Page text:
Ibidem. Cox and Jones write than non-Christian religious groups in the United States are growing, albeit slowly.

  14. 14.

    Both Christianity Today, a leading evangelical magazine, and Quartz, an online guide to world economics, have noted this fact. See Coffman 2010; Livni 2017.

  15. 15.

    According to the count of one Catholic journalist, based on lists from Pew and ARDA, there are at least 180 different Protestant denominations in the United States. Additionally, there is a plethora of unaffiliated, “non-denominational” churches, mega churches, and believers identifying with movements, like the emerging church, rather than a denomination. See Beale 2017.

  16. 16.

    Compare e.g. Bishop 2009. The popular, and oft critiqued, “culture wars” thesis described an America divided into a liberal, non-religious section and a conservative, religious section (Hunter 1991).

  17. 17.

    The Pew predictions indicate that in 2050 Christians in general will still be the dominant religious group (65,8%; Pew Research Center n.d.). However, by 2065, they predict that whites will no longer be a majority (Cohn 2015).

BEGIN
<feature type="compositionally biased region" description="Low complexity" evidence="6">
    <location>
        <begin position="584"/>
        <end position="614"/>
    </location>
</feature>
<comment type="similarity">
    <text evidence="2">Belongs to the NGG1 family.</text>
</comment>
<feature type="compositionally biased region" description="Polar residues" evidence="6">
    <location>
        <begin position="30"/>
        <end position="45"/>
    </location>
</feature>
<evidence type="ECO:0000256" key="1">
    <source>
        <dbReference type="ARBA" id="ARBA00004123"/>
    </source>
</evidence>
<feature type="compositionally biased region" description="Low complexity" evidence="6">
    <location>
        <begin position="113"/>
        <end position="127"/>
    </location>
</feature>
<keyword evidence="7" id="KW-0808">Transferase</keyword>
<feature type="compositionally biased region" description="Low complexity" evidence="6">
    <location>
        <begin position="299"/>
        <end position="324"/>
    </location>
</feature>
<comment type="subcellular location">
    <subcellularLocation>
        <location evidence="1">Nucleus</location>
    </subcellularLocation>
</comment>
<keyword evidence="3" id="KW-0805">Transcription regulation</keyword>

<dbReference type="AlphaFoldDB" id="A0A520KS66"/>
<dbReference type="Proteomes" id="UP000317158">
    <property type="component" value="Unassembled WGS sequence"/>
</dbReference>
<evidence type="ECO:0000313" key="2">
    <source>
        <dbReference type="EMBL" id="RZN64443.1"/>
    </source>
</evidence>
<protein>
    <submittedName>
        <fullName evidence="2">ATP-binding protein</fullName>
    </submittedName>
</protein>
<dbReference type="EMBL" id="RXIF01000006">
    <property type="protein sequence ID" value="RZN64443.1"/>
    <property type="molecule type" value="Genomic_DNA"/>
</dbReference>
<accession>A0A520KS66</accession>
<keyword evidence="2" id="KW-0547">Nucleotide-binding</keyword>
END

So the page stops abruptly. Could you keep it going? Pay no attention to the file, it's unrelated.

18. 18.

    Evangelicals nonetheless often speak of “the Church.” This refers to an abstract, imagined community of Christian believers rather than a worldly institution.

  19. 19.

    The notion that Christianity Today used the newest technology to publish age-old Christian truths was also conveyed in the interview. At one point, Harold Smith interrupted me to correct my use of the term “periodicals” to refer to Christianity Today products: “It’s interesting that you’re using ‘periodicals’ because ‘periodical’ sounds like such an old-school term. I mean, it’s like almost Neanderthal!” (personal communication).

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Correspondence to Anja-Maria Bassimir .

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Bassimir, AM. (2021). Combating Caustic Communication with Truth and Beauty: Christianity Today, Beautiful Orthodoxy, and US Culture. In: Gelfgren, S., Lindmark, D. (eds) Conservative Religion and Mainstream Culture . Palgrave Studies in Lived Religion and Societal Challenges. Palgrave Macmillan, Cham. https://doi.org/10.1007/978-3-030-59381-0_10

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  • DOI: https://doi.org/10.1007/978-3-030-59381-0_10